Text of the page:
18 April 2019

What Markets Want

The combination of that terrible fire in Paris, the fact that Prime Minister May has succeeded in gaining a further extension in our leaving the EU process...


...and the Easter recess driving politicians back to their constituencies has resulted in welcome relief for us all from Brexit in the media. Not that the chaotic nature of our endeavours to find a route away from Europe has had much effect on the stock market, which has been remarkably buoyant of late.

It could be that markets are getting it right, despite a number of commentators warning of a reckoning to come. Shares have pushed higher since the start of the year, with the S&P 500 Share Index within a whisker of the all time peak it achieved back in September last year. Indeed, the shakeout markets suffered towards the end of 2018 is feeling like a distant memory. Even the index that measures volatility, the so-called “Fear Index”, is remarkably subdued. Why are investors feeling so relaxed about the future?

Perhaps the more encouraging news, marketwise at any rate, is coming from the US/China trade talks, with more positive noises emerging from the American side. True, a deal has yet to be completed, but the indications are that they are getting there. This hasn’t stopped the International Monetary Fund continuing to make cautious noises regarding global growth, but if this uncertainty can be removed, sentiment will undoubtedly take a boost.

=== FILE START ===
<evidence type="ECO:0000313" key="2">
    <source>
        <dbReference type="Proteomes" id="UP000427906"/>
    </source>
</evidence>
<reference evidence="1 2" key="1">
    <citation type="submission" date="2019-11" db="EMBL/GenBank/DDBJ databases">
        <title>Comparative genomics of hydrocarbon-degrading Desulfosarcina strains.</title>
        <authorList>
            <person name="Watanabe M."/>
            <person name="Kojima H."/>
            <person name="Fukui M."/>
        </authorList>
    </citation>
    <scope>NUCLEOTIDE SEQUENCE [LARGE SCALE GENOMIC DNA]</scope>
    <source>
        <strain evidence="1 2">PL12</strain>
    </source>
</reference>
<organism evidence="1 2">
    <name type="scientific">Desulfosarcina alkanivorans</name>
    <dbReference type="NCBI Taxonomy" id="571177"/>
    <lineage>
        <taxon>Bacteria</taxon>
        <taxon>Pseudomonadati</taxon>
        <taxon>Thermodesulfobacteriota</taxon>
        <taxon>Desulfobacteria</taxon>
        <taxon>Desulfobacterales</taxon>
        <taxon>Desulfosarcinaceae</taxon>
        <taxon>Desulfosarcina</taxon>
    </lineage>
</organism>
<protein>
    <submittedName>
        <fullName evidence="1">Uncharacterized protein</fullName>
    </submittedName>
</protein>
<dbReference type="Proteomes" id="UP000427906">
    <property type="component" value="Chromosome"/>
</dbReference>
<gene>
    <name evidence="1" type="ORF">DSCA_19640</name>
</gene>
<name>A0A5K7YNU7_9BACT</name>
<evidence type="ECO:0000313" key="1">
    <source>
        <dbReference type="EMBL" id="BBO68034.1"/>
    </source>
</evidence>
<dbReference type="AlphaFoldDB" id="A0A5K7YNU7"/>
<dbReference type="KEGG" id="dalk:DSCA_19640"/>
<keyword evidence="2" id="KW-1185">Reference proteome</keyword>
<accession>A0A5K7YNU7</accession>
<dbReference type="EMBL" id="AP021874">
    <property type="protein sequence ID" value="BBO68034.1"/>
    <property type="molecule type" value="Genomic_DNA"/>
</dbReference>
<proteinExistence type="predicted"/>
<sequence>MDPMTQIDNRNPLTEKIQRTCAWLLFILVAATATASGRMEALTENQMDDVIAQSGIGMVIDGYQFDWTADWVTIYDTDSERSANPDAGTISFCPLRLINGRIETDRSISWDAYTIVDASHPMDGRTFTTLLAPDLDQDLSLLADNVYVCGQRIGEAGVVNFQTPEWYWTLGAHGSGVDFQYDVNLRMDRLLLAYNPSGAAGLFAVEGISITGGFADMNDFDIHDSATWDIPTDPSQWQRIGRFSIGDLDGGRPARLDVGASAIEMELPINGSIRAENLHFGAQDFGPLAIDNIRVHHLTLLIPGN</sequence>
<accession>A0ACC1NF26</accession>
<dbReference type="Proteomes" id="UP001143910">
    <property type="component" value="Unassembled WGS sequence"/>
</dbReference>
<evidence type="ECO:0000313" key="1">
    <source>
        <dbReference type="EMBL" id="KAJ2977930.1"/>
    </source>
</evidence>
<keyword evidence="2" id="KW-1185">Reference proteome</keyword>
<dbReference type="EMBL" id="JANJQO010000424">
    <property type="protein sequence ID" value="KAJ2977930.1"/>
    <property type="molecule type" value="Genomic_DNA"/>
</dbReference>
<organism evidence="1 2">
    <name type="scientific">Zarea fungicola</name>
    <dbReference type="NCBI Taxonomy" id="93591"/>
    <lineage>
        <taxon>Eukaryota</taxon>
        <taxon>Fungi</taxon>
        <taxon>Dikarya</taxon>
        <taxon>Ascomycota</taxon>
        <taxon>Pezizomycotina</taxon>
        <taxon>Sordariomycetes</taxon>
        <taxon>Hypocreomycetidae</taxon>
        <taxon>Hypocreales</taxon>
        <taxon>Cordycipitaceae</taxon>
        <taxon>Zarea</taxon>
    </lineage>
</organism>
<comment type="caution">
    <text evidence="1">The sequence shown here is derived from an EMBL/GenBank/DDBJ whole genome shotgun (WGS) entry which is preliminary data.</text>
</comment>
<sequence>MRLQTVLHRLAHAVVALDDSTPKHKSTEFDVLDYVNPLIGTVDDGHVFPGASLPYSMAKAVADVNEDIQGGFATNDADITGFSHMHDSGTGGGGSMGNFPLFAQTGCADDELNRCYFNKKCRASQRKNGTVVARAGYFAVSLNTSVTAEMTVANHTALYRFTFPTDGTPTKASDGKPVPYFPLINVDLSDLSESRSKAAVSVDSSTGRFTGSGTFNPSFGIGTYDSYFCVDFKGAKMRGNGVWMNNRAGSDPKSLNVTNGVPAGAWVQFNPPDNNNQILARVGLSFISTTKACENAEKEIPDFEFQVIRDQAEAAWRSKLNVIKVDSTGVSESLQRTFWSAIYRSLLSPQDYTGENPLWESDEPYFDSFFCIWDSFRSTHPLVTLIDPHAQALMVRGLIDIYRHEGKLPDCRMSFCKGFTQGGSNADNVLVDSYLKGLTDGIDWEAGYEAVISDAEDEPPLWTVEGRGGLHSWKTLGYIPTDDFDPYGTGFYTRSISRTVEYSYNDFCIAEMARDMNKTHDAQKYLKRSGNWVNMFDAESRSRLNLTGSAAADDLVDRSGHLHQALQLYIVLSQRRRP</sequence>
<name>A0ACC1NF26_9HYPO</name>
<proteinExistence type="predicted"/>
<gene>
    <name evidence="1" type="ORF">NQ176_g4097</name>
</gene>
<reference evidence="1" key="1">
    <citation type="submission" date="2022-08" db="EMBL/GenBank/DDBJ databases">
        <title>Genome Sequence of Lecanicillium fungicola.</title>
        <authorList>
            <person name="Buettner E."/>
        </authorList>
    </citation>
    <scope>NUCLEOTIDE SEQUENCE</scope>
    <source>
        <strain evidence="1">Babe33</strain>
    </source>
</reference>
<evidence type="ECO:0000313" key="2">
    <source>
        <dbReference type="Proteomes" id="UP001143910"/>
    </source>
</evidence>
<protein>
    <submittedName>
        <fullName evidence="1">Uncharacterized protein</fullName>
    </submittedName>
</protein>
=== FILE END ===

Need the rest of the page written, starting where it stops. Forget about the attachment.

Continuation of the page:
Meanwhile, President Trump has been blaming the US Federal Reserve Bank for holding back both the economy and the stock market. It seems they are taking notice of him as a more dovish approach has developed towards interest rate policy – a stance being copied by central banks elsewhere. Maybe this is more down to nervousness at the IMF, but markets appreciate it.

As to the future, no doubt Brexit will rear its ugly head again. The actual leaving process may have been kicked into the long grass, but this can only be temporary. While we have in theory until Halloween to sort ourselves out, in practice it is hard to imagine the government – or the opposition, for that matter – entering into the European elections in May with any degree of enthusiasm. The pressure will be on to seek some sort of accommodation as soon after Easter as practical. The price for opposition support of the Withdrawal Agreement is likely to be a softer Brexit than many in the Tory party would like, but markets won’t mind that either.


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